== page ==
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Explainer: What a strong Australian dollar actually means

Manufacturers may be forced to accept profit margins will continue to narrow.

The Australian dollar has been striking new post-float highs against the US dollar in recent weeks, and according to a number of prominent market economists could reach US$1.10 before the end of this year.

The Australian dollar’s persistent strength partly reflects the on-going weakness of the US dollar itself, but it also owes a lot to the elevated level of commodity prices, to Australia’s relatively high interest rates, and to the preparedness of global investors to take on ‘risk’ in order to enhance returns in a very low-interest rate environment.

What are the main consequences of this persistent upward trend in the value of the Australian dollar?

Perhaps the most obvious is the difficulties it is creating for many of the ‘trade-exposed’ sectors of the Australian economy – that is, those who compete in export markets, or at home against imports.

A rising Australian dollar means that a given stream of revenue denominated in US dollars (or almost any other foreign currency) is worth less when converted into Australian dollars than previously, which for producers whose costs are incurred in Australian dollars means narrower profit margins or even losses.

It means that goods or services priced in Australian dollars are more expensive when converted into foreign currencies – potentially disadvantaging those products in overseas markets, or obliging Australian exporters to cut their prices (and hence narrow their profit margins).

And it means that goods and services produced overseas and priced in foreign currencies are cheaper when imported into Australia.

The strength of the Australian dollar is of no great concern to resources exporters – for them, it takes a little icing off the cake, but there’s still an awful lot left on what is a very large cake. It’s also not too much of a concern at the moment for wheat, sugar and beef exporters, since the high US dollar-denominated prices they’re currently getting for their products still leave them with good margins even with the Aussie at its current levels.

But for rural producers facing competition in the Australian market – including pork and fruit producers – or selling into highly competitive foreign markets – such as wine exporters, the strength of the Aussie is a serious problem. It is the same for many manufacturers, making Australian-made goods more expensive in foreign markets, and imported goods cheaper here.

The upward trend in the Aussie is making life even more difficult for tourist operators, as it makes Australia an even more expensive destination for foreign tourists, while making foreign destinations even cheaper for Australian holiday-makers.

And it is also bad news for Australian universities, many of which have become increasingly dependent on foreign students for a large proportion of their income, as it makes the cost of tuition fees (and living) in Australia more expensive relative to alternative locations such as Britain or the United States.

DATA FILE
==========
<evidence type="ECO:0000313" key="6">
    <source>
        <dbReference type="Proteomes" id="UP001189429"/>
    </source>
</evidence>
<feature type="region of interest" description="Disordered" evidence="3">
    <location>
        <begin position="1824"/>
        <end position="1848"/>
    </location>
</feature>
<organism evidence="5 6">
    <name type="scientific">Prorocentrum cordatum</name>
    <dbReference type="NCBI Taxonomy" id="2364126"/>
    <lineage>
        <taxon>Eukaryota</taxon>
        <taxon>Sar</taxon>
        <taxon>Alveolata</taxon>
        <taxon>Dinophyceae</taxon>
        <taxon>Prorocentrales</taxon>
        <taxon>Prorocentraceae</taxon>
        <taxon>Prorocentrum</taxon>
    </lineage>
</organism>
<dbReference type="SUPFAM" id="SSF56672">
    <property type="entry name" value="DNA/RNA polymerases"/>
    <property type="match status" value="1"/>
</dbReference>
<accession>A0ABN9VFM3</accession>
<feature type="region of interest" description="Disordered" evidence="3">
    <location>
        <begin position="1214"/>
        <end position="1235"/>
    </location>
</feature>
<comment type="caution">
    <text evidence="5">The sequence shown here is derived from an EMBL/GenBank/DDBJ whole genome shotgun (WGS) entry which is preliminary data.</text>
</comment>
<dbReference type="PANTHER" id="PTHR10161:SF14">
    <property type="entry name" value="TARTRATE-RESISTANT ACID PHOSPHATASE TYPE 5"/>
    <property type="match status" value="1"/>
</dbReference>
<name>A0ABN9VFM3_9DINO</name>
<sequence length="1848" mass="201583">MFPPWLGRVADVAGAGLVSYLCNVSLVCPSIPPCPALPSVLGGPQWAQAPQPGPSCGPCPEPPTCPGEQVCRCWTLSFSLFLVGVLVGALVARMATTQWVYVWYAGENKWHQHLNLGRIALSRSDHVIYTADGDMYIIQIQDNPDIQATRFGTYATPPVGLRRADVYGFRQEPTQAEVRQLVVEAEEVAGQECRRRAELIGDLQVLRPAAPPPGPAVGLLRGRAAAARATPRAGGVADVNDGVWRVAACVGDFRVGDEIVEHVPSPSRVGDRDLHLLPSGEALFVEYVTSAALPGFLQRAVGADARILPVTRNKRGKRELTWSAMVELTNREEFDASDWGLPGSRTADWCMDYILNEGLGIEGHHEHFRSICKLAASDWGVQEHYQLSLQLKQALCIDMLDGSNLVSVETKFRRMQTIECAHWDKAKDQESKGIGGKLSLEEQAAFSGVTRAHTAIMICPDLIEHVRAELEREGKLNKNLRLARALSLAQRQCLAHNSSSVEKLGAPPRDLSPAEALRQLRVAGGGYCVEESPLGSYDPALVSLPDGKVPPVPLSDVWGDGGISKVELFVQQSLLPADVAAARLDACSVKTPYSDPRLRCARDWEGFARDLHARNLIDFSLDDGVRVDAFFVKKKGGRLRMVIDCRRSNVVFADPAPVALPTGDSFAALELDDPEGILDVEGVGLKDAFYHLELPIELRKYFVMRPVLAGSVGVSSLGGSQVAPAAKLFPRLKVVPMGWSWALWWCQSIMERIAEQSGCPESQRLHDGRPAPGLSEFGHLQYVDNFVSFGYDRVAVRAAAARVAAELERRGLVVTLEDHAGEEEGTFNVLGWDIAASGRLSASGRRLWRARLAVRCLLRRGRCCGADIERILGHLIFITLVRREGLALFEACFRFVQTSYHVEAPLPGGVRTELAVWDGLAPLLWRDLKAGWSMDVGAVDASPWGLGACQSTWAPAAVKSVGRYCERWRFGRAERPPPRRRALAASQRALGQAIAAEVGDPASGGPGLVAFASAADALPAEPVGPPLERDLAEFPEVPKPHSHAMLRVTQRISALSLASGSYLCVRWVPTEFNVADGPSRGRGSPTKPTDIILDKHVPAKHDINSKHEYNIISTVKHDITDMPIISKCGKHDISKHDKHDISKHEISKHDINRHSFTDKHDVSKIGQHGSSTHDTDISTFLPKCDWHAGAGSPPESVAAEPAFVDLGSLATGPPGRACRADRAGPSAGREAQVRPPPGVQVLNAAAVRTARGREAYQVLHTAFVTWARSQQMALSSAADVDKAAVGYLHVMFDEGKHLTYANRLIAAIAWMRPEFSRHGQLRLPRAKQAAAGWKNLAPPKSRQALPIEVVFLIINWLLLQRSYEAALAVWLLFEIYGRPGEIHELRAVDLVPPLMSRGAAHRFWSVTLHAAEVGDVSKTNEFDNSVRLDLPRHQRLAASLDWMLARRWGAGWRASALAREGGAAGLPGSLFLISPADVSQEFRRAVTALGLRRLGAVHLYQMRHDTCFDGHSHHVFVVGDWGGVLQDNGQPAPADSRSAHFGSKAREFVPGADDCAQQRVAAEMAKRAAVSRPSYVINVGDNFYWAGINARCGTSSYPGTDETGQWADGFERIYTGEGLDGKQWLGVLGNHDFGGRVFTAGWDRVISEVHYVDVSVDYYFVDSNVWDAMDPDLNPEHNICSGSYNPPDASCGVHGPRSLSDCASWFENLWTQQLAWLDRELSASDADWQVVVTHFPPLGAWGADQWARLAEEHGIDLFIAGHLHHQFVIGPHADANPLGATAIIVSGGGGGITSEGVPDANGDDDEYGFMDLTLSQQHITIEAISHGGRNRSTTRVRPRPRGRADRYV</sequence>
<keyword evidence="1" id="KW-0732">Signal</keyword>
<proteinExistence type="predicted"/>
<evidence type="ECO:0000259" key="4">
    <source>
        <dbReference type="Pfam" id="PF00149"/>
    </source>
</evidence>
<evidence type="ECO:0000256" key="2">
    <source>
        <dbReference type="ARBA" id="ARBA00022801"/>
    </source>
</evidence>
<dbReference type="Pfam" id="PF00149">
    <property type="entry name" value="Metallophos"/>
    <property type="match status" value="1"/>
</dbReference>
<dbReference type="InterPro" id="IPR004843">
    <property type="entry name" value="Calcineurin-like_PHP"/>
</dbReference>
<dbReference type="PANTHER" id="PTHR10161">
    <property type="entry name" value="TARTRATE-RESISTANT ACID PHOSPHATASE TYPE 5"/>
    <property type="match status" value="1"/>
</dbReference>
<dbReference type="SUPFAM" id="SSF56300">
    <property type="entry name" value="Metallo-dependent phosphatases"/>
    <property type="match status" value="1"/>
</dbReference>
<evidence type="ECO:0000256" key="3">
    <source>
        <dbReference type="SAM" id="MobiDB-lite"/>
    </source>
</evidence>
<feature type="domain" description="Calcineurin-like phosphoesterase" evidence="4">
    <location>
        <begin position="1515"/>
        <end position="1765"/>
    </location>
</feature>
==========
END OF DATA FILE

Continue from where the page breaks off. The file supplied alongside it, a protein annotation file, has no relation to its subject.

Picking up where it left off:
A stronger Australian dollar is a mixed blessing for retailers. The merchandise they source from overseas becomes cheaper; and if they can get away with not passing on all of the savings they make on imported products to their customers, then their profit margins will be wider. But the stronger Aussie is adding to the already rapidly-growing appeal of purchasing through overseas websites, something about which local retailers have become increasingly vocal.

Certainly, the stronger Aussie is helping to contain inflationary pressures, as explicitly noted by the Reserve Bank last week in explaining its decision to leave official interest rates ‘on hold’ for yet another month. Were it not for the strength in the Aussie, prices of many goods, including petrol, would have risen more than they actually have. And that almost certainly would have meant higher interest rates.

Although those sectors of the economy which have been hurt by the stronger Aussie don’t welcome the thought, the rising exchange rate is helping Australia cope better with the pressures associated with what is turning out to be the largest and most sustained commodities boom we have ever known.

During previous commodities booms, such as the (very brief) boom in wool prices induced by the Korean War in the early 1950s, and the boom of the late 1960s and early 1970s which ended with the first oil shock of 1973-74, Australia’s fixed exchange rate regime (and the reluctance of governments of the time to adjust the exchange rate upwards, for fear of the political backlash from farming and manufacturing interests) helped to generate the highest inflation rates Australia has ever experienced.

The Reserve Bank was obliged to ‘print’ Australian dollars and sell them in the foreign exchange market to offset the same upward pressure on the Aussie arising from high commodity prices that we are experiencing now; and because in a fully employed economy the ‘competition’ between an expanding commodity-producing sector and other sectors of the economy drove up wages and other prices.

Under a ‘floating’ exchange rate regime such as Australia has had since late 1983, the rising exchange rate is helping to prevent this regrettable piece of history from being repeated.

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